Case report: Adult-onset neuronal intranuclear inclusion disease with an amyotrophic lateral sclerosis phenotype.Front Neurosci. 2022; 16:960680.FN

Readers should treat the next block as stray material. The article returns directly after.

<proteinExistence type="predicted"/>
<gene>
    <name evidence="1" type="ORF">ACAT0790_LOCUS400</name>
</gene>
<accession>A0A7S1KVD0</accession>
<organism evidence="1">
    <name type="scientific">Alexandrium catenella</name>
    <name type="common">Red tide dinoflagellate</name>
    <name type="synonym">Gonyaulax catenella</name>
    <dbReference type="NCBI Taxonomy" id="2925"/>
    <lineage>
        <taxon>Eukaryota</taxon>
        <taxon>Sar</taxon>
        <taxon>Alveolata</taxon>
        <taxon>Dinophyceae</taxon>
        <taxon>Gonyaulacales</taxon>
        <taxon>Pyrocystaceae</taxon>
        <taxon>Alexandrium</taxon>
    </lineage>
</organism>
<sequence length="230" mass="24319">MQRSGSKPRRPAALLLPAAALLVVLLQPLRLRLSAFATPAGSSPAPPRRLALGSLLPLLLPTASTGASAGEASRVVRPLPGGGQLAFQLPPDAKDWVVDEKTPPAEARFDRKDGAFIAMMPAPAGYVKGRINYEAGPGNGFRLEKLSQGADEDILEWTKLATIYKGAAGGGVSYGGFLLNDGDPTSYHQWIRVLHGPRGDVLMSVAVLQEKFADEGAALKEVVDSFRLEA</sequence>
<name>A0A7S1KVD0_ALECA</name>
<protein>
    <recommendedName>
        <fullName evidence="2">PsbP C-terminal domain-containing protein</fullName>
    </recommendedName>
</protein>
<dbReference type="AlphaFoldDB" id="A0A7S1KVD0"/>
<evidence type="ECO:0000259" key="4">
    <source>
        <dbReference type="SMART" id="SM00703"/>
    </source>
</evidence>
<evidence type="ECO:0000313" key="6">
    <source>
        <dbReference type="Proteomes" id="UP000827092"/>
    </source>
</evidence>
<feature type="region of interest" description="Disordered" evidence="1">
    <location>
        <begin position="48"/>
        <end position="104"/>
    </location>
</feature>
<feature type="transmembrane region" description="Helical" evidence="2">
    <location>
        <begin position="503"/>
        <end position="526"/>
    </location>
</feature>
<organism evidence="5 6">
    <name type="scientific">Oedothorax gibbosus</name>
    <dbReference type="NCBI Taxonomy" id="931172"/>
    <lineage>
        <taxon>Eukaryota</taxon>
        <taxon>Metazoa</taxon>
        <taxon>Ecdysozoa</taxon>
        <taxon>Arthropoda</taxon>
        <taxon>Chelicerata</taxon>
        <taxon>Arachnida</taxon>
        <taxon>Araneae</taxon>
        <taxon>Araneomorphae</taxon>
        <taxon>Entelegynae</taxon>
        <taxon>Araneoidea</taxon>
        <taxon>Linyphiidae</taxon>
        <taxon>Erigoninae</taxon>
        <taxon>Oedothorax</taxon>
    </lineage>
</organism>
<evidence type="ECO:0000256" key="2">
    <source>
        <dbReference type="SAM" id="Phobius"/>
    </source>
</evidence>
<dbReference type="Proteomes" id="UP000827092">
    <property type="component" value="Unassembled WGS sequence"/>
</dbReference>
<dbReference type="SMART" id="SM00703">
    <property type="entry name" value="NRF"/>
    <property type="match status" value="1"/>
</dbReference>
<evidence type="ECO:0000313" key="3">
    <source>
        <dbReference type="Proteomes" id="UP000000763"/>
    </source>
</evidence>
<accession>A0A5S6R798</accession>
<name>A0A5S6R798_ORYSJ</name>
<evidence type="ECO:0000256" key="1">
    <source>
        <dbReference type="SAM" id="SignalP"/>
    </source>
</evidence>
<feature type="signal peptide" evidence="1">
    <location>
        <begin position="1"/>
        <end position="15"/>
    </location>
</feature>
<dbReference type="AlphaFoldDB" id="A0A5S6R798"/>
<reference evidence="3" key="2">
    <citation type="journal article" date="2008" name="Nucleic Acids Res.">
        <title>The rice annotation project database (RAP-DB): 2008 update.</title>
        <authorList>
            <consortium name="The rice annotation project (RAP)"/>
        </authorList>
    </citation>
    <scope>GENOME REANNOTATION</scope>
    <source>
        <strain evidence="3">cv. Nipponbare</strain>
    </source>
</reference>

Amyotrophic lateral sclerosis (ALS) is one of the differential diagnoses of diseases that occur in adulthood and lead to progressive generalized muscle weakness. Neuronal intranuclear inclusion disease (NIID) is a disease in which histopathologically eosinophilic nuclear inclusion bodies are found in various systems. Both familial and sporadic forms of the disease have been reported. Most cases of sporadic NIID are of the dementia type, in which the main symptom is dementia at the first onset. Familial NIID is more diverse, with the main dominant symptoms being muscle weakness (NIID-M), dementia (NIID-D), and parkinsonism (NIID-P). Furthermore, recently, a GGC-repeat expansion in the Notch 2 N-terminal like C (NOTCH2NLC) gene, which produces a toxic polyglycine-containing protein (uN2CpolyG) in patients with NIID, has been associated with the pathogenesis of ALS. These results suggest that sporadic NIIDs may have more diverse forms. To date, no autopsy cases of NIID patients with an ALS phenotype have been reported. Here, we describe the first autopsy case report of a patient with sporadic NIID who had been clinically diagnosed with ALS. A 65-year-old Japanese man with no family history of neuromuscular disease developed progressive muscle atrophy and weakness in all limbs. The patient was diagnosed with ALS (El Escoriral diagnostic criteria: probable ALS, laboratory-supported ALS). He had no cognitive dysfunction or neuropathies suggestive of NIID. He required respiratory assistance 48 months after onset. He died of pneumonia at the age of 79 years. Postmortem examinations revealed neuronal loss in the spinal anterior horns and motor cortex. In these affected regions, eosinophilic, round neuronal intranuclear inclusions were evident, which were immunopositive for ubiquitin, p62, and uN2CpolyG. No Bunina bodies or TDP-43-positive inclusions were observed in the brain or spinal cord. Our findings suggest that a small proportion of patients with NIID can manifest a clinical phenotype of ALS. Although skin biopsy is commonly used for the clinical diagnosis of NIID, it may also be useful to identify cases of NIID masquerading as ALS.